- Food and Cooking»
- Breakfast Recipes
Make a Batch of Pumpkin Pecan Buckwheat Pancakes in 3 Easy Steps
Cooking with Pumpkin Puree
These flapjacks are light and moist. The texture is a bit different from regular buttermilk hotcakes, but they have a very nice flavor without being overly sweet tasting. They taste just fine without any syrup on them, but butter pecan syrup makes them even yummier. Top them with extra pecans, if desired.
Cooking with pumpkin puree is an easy and tasty way to give your diet a little health boost. Try this recipe, and it surely will become a breakfast favorite at your house, too.
I like to add bonus recipes in my food articles, and this one includes three. Two are suggestions for using the leftover pumpkin puree; one is a noodle dish with pumpkin sauce to satisfy any pasta craving, and a hearty chili to enjoy on cool evenings. The third recipe is for banana walnut pancakes, because not everyone loves the taste of pumpkin.
Stuff You'll Need
Canola (or vegetable) oil
1 cup buttermilk
3 tablespoons melted butter (or margarine)
1/2 (15 ounce) can pumpkin puree
6 tablespoons all purpose flour
6 tablespoons buckwheat flour
1 tablespoon ground cinnamon
1 teaspoon ground nutmeg
1 tablespoon brown sugar
1/2 teaspoon salt
1/4 cup chopped pecans
1 teaspoon baking soda
1. In a large bowl, melt butter in microwave. Add egg, buttermilk, and pumpkin puree. Stir.
2. In another bowl, mix together flours, sugar, salt, baking soda and spices. Pour the dry ingredients into the wet ingredients. Add the pecans, and stir everything together.
3. Heat about a teaspoon of oil in griddle or skillet over medium heat. Spoon pancake batter into skillet. Cook for two or three minutes on each side, then remove. Do this for each pancake, adding oil as necessary.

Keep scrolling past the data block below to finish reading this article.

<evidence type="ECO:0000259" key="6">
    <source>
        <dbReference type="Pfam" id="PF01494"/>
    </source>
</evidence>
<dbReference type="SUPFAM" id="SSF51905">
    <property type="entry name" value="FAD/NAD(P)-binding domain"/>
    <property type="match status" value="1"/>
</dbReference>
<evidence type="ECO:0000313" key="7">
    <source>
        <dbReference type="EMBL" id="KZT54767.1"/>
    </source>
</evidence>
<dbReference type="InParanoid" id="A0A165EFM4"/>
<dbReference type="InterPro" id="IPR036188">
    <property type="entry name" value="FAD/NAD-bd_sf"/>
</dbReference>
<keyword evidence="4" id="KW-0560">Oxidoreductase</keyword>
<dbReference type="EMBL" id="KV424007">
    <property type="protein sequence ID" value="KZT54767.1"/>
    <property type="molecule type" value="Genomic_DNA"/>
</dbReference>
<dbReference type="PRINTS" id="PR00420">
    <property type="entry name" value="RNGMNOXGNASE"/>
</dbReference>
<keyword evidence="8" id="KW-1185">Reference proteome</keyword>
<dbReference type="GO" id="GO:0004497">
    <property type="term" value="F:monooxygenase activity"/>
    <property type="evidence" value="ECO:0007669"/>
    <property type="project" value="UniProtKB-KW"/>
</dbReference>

Tips & Tricks
For Best Results
- If you do not have any buttermilk on hand, make your own. All you need is one tablespoon of white vinegar and about a cup of milk. Pour the vinegar into a measuring cup. Fill the measuring cup to the eight ounce line with milk. Stir. Let the mixture sit for about ten minutes, and it's ready to use.
- I find this batter works best when I form it into wide, flat pancakes. If they are too thick, they tend to burn on the outside, while they remain uncooked in the middle.
- Before using the batter, let it set for at least an hour. I usually prepare it the night before, cover it, and let it sit in the fridge overnight. If you don't allow it to set for a while, your pancakes will not turn out right, so this step is important.
The following three recipes are ones I thought might interest anyone reading this article. The first two I came up with while experimenting with ways to use pumpkin while cooking. It's a great way to add some variety, if you are stuck in a rut. The last recipe is a variation on the pancakes.
This first one may sound a little strange, but it's one of those things you just have to try for yourself. The sauce is actually delicious on pasta.
I highly recommend the chili. I make it at least once a year, once the weather cools off. It's a nice dish for fall. It also doesn't contain any beans, and it is not very spicy, making it more palatable for children.
The banana walnut pancakes are also a favorite of mine. Great for those who just don't like the taste of pumpkin.
Rotini with Pumpkin Sauce